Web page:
From the London Evening Standard:
A union representing House of Commons staff has written to the Independent Parliamentary Standards Authority appealing for its support against cases of “abuse and poor treatment” by MPs.
As well as handling MPs’ expenses, Ipsa has responsibility for processing the pay of their researchers and office assistants, and provides MPs with model contracts for employment, including suggested pay-bands for different posts.
But the Unite union complained the watchdog has failed to protect MPs’ staff, and has even harmed their interests financially by reducing the budgets available to pay them, forcing some to be made redundant.
The Unite Parliamentary Staff Branch appealed for Ipsa to either review the way they deal with MPs’ staff or hand responsibility for their pay back to the Commons authorities.
MPs’ offices are treated in law as 650 small businesses, with each member responsible for recruiting and employing his or her own staff. But Unite denounced the arrangement as “archaic” and said it did not reflect the reality that staff are paid by Ipsa using money from the public purse.
The system had left 3,000 “vulnerable” staff with “woefully inadequate employment protection, next-to-useless disciplinary and grievance procedures and no rights to protect them from the whims of their sometimes appalling employers”, said the union.
The close working relationship between MPs and their teams meant staff were often unwilling to bring grievance complaints, even in situations where the law may have been broken.
The secretary of the Unite Parliamentary Staff Branch, Louise Haigh, said: “We have been extremely disappointed with the way in which Ipsa have handled MPs’ staff.
“As a shop steward, I have represented some appalling cases of abuse and poor treatment at the hands of MPs and we really hoped that Ipsa would come in to make this accountable and make the system fairer.
“Not only have Ipsa refused to take responsibility for the protection of the 3,000 vulnerable workers that work across Parliament, they have actually limited the discretion of MPs to run their offices so that the few good employers have had their hands tied.
“The Unite branch believe that Ipsa have already taken an interventionist role in the way that MPs manage their office. We have therefore asked that they either take this role to its logical conclusion and accept they are our employer or hand us back to the House authorities.”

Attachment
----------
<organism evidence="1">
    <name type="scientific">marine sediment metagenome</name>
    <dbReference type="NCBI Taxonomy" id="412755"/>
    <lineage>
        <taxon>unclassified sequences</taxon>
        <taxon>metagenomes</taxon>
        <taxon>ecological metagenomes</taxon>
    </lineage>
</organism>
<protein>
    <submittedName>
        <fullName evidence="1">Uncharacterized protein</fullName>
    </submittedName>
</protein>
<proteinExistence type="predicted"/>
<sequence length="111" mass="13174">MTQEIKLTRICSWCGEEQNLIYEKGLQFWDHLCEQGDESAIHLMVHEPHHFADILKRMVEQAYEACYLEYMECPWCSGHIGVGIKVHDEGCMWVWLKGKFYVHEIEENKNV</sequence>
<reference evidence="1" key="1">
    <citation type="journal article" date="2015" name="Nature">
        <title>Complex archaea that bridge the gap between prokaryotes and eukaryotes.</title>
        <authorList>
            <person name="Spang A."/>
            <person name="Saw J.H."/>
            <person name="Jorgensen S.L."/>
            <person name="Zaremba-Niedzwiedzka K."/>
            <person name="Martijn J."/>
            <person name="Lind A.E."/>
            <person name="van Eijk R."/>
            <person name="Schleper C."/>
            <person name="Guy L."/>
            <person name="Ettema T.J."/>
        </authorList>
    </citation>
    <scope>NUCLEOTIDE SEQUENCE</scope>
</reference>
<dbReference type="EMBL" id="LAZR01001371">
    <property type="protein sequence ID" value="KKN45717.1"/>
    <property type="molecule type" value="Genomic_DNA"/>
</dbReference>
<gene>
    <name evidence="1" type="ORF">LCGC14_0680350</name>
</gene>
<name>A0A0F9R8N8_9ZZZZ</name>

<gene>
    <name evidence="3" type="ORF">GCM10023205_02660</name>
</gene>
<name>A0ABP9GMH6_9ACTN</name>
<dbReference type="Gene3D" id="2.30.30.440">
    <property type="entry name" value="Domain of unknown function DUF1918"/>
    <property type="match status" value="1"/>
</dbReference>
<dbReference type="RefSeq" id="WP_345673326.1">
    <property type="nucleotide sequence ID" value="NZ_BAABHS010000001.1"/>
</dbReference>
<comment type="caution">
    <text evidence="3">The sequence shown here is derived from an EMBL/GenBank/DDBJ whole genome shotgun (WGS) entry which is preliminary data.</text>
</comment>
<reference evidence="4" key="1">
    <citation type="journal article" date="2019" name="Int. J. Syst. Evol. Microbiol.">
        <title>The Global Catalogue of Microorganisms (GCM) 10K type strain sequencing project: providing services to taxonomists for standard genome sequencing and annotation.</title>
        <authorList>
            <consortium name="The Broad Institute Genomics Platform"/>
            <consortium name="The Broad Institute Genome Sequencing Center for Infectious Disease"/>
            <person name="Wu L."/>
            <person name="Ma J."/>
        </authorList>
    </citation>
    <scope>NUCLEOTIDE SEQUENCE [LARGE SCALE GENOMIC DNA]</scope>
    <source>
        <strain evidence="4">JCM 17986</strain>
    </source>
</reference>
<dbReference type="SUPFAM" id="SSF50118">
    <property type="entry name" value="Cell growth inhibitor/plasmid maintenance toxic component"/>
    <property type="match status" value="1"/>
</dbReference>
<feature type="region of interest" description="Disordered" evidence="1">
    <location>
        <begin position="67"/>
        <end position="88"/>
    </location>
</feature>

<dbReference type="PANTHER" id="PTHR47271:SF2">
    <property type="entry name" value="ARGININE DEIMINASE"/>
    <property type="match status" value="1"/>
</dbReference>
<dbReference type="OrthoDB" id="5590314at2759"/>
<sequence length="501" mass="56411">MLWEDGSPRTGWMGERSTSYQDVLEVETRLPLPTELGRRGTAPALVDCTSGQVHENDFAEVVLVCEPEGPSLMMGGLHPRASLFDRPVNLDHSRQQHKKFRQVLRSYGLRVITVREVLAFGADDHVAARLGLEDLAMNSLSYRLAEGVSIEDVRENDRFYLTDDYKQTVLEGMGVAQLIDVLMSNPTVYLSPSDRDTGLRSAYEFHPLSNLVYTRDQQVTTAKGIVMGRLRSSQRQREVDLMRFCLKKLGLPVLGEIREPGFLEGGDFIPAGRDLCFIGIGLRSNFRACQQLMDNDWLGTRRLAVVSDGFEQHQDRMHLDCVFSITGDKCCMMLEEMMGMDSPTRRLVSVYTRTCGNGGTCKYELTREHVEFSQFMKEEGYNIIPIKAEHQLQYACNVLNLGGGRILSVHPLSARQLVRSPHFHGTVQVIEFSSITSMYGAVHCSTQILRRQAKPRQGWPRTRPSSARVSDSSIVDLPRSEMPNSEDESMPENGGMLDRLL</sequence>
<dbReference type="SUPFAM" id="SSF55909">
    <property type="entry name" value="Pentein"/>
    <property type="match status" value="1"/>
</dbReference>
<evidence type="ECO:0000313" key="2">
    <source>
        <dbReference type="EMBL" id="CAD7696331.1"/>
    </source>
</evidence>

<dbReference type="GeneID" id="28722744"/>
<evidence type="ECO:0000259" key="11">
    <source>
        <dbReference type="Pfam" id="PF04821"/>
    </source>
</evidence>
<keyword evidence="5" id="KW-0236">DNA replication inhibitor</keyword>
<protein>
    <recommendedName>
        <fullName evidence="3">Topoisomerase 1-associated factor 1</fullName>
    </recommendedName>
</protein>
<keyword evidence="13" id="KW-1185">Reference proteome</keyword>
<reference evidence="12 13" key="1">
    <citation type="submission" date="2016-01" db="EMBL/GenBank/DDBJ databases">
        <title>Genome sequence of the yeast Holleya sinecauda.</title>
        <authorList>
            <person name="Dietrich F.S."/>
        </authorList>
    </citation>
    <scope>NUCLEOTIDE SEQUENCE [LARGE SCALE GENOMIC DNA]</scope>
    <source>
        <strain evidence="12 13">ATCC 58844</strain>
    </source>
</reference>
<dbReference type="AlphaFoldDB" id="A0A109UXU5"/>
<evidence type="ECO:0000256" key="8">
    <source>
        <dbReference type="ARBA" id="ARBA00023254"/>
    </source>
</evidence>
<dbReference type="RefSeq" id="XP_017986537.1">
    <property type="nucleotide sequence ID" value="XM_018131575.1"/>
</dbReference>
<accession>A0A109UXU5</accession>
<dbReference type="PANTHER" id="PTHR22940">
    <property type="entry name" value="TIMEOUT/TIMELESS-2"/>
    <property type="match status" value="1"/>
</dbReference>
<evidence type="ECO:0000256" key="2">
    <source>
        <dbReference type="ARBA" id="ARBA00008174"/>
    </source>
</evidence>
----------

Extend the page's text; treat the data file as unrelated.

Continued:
Branch chairman Max Freedman added: “Ipsa have wilfully targeted staff in the aftermath of the expenses scandal. They have cut staff budgets, abolished bonuses – whilst paying bonuses for their own staff – reduced redundancy payments and allowed a two-tier workforce to develop with mandatory pay scales only applying to staff employed post-May 2010.
“Ipsa has impacted on staff terms and conditions and caused redundancies for many of our members.”
But an Ipsa spokesman responded: “We categorically reject the implication that we are wilfully targeting MPs’ staff.
“The statement issued by Unite contains a number of factual inaccuracies and confusions to address.
“MPs employ their own staff, Ipsa does not. It is the MP who advertises a position, shortlists and interviews candidates, makes offers to candidates and agrees a remuneration package.
“Ipsa has not paid its own staff bonuses. Ipsa made clear there was and is no need to make any redundancies as all existing contracts will be honoured.
“The staff budget is proving enough for most MPs and those who need more can apply for extra funding.
“What’s more IPSA has invested a lot of time and effort engaging with MPs’ staff. We have held a number of meetings with MPs’ staff and their representative groups, including Unite, and have hosted training sessions for more than 1,000 people who work for MPs.
“We are currently hosting a public consultation on all aspects of the rules including on staffing issues. We would hope Unite will make a more constructive response to that.”